They don’t simply react emotionally by saying the piece is “beautiful.” The piece conveys more power than that. It resonates for them. They react by saying they “want to touch it“ or want to wear it” or “want to buy it” or “want to make something like it”. They come to feel and see and sense the artist’s hand.
What Is Aspiration?
Aspiration is the motivational basis for wanting to translate your inspiration into a design. To aspire is to rise up to a great plan, an abundance of hope and desire. To aspire is to bring others into this plan, hope and desire. Aspiration is a inspired-related search for possibilities.
There are certain objective aspects to it. The artist is translating the inspiration into concrete concepts, such as color choice, material choice, and the choices of techniques and composition. The concepts are goal-oriented and have universally shared meanings. They are reasonable.
And there are certain subjective aspects to it. It is the artist who wants the thing, and finds pleasure in all this. It is the artist who wants others to experience the emotional content of the inspirations as the artist does. These subjective aspects are rationale.
ASPIRATION: Translating Creativity into A Technical Product Design
Aspiration motivates the artist to actualize inspiration.
Aspiration is where the artist translates inspiration into an expressive design concept. The artist begins to control and regulate what happens next. This involves selecting Design Elements and clustering them to formulate meaningful expressions. The greater value the artist places on resonance, the stronger the aspiration will be to achieve it.
Aspiration is future-oriented. It requires a stick-to-it-ness. The artist must be sufficiently motivated to invest the time, energy and money into designing and making the jewelry that will not necessarily be finished, displayed or sold right away. It may require some additional learning and skills-development time. The artist may need to find a level of creativity within, and discover the kinds of skills, techniques and insights necessary for bringing this creativity to the aspired task at hand.
Aspiration requires the calculus: Is it worth it? It adds a level of risk to the project. It forces the artist to pay attention to the world around her or him. This world presents dynamic clues — what I discuss below as shared understandings — about opportunities, constraints, risks, contingencies, consequences, strategies and goals, and likely successes.
For some artists, motivation primarily is seen as instinctual. Think of seat-of-the-pants. Emergent, not controlled. A search for harmony, balance, rhythm, unity as something that feels right and looks right and seems right with the universe. Expressive, yes. Imaginative, yes. But not necessarily resonant.
Achieving resonance, however, is, for the most part, more than instinctual. It has some deliberate quality to it. It is communicative. It requires a purposeful act on the part of the artist. It is a different type of motivation — intentional. The artist might want to convey a specific emotion. Or advocate for some change. Or illustrate a point of view. The artist may want to entertain or teach. Heal. Attract mates. Propagandize. Where a jewelry’s design is not reflective of an artist’s intent, there can be no resonance.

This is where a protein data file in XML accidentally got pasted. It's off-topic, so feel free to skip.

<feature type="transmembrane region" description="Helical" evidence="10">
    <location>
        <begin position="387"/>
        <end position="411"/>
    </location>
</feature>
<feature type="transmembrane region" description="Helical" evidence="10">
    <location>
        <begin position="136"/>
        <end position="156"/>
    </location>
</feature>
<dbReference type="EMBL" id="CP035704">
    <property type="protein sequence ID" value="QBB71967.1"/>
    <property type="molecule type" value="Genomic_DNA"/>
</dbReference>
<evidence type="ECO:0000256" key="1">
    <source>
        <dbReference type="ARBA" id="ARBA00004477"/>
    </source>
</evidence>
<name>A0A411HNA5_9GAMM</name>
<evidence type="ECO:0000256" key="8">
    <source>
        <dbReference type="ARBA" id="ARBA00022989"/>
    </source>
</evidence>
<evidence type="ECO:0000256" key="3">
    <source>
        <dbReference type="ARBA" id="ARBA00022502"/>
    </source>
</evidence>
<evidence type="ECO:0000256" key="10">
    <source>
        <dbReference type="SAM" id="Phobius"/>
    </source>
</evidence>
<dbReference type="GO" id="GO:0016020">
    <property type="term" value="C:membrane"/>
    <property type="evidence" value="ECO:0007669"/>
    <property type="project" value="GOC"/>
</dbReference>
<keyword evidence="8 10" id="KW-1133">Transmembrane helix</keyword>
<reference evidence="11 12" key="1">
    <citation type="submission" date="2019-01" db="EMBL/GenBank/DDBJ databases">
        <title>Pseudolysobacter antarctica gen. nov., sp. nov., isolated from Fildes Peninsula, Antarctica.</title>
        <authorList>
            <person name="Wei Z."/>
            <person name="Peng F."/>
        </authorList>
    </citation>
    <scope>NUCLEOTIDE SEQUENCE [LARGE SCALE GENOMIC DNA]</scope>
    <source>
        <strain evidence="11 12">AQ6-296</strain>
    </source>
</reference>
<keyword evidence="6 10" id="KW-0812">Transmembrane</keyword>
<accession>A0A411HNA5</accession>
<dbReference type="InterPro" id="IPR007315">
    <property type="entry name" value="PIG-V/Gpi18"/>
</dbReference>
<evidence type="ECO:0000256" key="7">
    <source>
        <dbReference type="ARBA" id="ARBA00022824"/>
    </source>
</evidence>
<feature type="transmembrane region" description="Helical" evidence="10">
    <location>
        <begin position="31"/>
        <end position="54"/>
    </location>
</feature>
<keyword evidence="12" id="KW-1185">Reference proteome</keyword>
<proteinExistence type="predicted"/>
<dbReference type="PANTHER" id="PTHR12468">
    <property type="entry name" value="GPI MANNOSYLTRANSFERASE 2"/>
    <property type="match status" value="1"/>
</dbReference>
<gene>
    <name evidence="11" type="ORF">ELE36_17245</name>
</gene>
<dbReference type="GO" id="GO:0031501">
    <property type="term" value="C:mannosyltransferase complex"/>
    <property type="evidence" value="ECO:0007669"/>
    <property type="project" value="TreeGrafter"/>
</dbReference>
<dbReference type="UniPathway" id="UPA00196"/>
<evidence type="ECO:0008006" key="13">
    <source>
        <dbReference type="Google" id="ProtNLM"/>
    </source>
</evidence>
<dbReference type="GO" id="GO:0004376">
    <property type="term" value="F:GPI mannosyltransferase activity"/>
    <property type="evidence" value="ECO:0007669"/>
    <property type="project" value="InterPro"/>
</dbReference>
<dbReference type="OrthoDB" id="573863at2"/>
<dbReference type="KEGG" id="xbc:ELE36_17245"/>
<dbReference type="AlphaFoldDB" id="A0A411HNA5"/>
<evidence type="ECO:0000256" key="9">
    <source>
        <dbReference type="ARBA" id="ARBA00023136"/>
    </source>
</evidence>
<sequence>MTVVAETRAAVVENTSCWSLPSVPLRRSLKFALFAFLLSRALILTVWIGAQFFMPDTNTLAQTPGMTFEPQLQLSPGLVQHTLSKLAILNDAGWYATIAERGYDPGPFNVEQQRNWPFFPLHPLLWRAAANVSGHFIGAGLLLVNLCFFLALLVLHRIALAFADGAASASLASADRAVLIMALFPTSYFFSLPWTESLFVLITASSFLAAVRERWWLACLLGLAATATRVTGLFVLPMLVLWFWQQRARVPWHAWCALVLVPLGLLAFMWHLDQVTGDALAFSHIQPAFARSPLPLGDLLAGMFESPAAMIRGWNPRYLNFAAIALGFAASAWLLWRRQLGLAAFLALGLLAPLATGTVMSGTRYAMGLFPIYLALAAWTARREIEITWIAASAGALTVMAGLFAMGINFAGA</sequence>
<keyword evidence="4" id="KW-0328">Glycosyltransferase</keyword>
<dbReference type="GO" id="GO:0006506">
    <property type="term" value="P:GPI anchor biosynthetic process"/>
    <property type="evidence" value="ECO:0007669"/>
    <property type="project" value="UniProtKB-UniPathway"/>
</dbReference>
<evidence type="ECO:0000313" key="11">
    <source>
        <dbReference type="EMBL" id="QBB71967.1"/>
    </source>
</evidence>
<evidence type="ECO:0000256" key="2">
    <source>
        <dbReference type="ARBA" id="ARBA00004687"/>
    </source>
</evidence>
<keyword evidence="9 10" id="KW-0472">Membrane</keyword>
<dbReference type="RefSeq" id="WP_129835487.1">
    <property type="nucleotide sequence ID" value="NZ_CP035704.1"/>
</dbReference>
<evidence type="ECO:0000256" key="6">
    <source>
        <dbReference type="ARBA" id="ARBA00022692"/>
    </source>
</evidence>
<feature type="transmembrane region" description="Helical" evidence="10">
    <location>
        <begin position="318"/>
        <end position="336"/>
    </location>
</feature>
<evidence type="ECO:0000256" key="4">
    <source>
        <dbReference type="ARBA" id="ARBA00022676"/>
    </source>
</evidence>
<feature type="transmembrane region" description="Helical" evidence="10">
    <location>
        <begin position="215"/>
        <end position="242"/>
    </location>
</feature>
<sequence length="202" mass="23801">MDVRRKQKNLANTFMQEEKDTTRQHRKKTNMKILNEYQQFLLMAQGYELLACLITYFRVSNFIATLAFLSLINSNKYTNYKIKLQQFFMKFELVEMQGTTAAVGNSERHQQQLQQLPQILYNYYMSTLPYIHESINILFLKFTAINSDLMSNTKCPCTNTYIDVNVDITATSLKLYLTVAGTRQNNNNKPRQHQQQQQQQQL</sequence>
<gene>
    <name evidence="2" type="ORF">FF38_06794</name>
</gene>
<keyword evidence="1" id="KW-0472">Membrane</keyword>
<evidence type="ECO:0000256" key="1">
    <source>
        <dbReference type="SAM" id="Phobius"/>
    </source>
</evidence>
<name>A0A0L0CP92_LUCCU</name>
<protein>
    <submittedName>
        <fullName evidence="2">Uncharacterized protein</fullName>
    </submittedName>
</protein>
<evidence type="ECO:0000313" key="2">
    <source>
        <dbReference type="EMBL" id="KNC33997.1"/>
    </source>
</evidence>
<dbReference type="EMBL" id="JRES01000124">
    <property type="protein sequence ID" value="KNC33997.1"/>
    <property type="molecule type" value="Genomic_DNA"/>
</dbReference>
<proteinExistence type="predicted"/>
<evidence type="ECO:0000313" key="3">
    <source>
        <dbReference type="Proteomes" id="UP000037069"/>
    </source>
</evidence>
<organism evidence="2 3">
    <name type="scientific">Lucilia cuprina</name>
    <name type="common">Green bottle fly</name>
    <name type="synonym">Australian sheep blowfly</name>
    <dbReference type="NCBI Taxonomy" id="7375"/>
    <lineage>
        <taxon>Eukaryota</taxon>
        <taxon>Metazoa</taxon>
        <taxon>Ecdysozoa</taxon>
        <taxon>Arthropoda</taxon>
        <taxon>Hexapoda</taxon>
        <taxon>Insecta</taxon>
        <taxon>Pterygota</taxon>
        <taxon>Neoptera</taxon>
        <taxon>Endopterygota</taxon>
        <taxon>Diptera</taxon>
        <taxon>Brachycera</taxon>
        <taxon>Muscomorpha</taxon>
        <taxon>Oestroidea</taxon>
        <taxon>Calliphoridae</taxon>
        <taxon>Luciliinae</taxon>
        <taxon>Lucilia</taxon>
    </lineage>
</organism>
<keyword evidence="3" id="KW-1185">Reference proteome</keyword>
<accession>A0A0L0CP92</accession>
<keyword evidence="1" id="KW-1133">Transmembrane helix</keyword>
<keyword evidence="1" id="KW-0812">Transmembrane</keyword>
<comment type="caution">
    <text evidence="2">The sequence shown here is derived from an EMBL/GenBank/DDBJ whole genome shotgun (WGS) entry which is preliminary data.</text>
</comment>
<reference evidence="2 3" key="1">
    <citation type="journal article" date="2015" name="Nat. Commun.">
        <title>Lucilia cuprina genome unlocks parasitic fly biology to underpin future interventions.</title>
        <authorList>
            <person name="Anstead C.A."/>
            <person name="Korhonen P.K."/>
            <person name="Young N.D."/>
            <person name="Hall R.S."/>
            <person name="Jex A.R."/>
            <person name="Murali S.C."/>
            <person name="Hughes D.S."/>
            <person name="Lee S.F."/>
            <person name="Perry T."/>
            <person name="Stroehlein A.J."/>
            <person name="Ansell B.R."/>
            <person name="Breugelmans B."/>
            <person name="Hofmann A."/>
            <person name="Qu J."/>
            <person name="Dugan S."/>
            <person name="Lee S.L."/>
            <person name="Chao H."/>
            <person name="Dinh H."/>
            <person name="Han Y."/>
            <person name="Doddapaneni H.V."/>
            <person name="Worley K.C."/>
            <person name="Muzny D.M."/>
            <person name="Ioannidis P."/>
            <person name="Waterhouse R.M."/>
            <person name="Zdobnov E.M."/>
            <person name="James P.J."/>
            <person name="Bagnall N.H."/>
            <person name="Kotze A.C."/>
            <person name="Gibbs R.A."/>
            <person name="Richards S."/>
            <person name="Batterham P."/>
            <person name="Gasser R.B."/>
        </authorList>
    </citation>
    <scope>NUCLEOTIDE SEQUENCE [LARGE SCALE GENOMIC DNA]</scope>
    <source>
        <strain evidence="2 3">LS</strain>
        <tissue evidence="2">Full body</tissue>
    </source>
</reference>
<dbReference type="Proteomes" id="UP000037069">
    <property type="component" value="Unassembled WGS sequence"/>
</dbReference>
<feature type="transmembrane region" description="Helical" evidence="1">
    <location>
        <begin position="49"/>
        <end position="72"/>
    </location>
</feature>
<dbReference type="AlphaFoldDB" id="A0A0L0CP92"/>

What Is The Relationship of Aspiration to Resonance?
We achieve Resonance by gaining a comfort and ease in communicating about design. This comfort and ease, or disciplinary fluency, has to do with how we translate our inspirations and aspirations into all our compositional, constructive and manipulative choices. It is empowering. Our pieces resonate. We achieve success.
Resonance, communication, success, fluency — these are all words that stand in place for an intimacy between the designer and the materials, the designer and the techniques, the designer and inspiration. They reflect the designer’s aspirations. They reflect the shared understandings of everyone the designer’s jewelry is expected to touch. They reflect the designer’s managerial prowess in bringing all these things together.
Anticipating Shared Understandings
Shared understandings dictate opportunities, contingencies and constraints.
The question of whether the audience correctly infers the presence of the artist’s inspiration, and the sense of how the artist’s hand comes into play within the design, remains. The answer revolves around a dynamic interaction between artist and audience, as they anticipate understandings they share, and ones they do not.
CA Griffin Group. The Intersection of Inspiration and Aspiration. Jan 19, 2018.
As referenced in https://medium.com/@craig_38900/the-intersection-of-aspiration-and-inspiration-23893e250bb3
Hess, Whitney. Inspiration and Aspiration. July 27, 2010.
As reference in https://whitneyhess.com/blog/2010/07/27/inspiration-and-aspiration/
Kaufman, Scott Barry. Why Inspiration Matters. Harvard Business Review, Nove 8, 2011.
Lamp, Lucy. Inspiration in Visual Art: Where Do Artists Get Their Ideas?
As reference in https://www.sophia.org/tutorials/inspiration-in-visual-art-where-do-artists-get-the
Metz, John. April 10, 2013.
As referenced in https://www.thindifference.com/2013/04/do-you-have-to-aspire-to-inspire/
Sharma, Shashank. Comprehensive Guide To Finding Inspiration For Art: Everything you need to know about finding creative art inspiration, March 31, 2017.
As referenced in https://blog.dextra.art/https-blog-dextra-xyz-comprehensive-guide-to-finding-inspiration-for-art-c9f2e764a5fc
Other Articles of Interest by Warren Feld: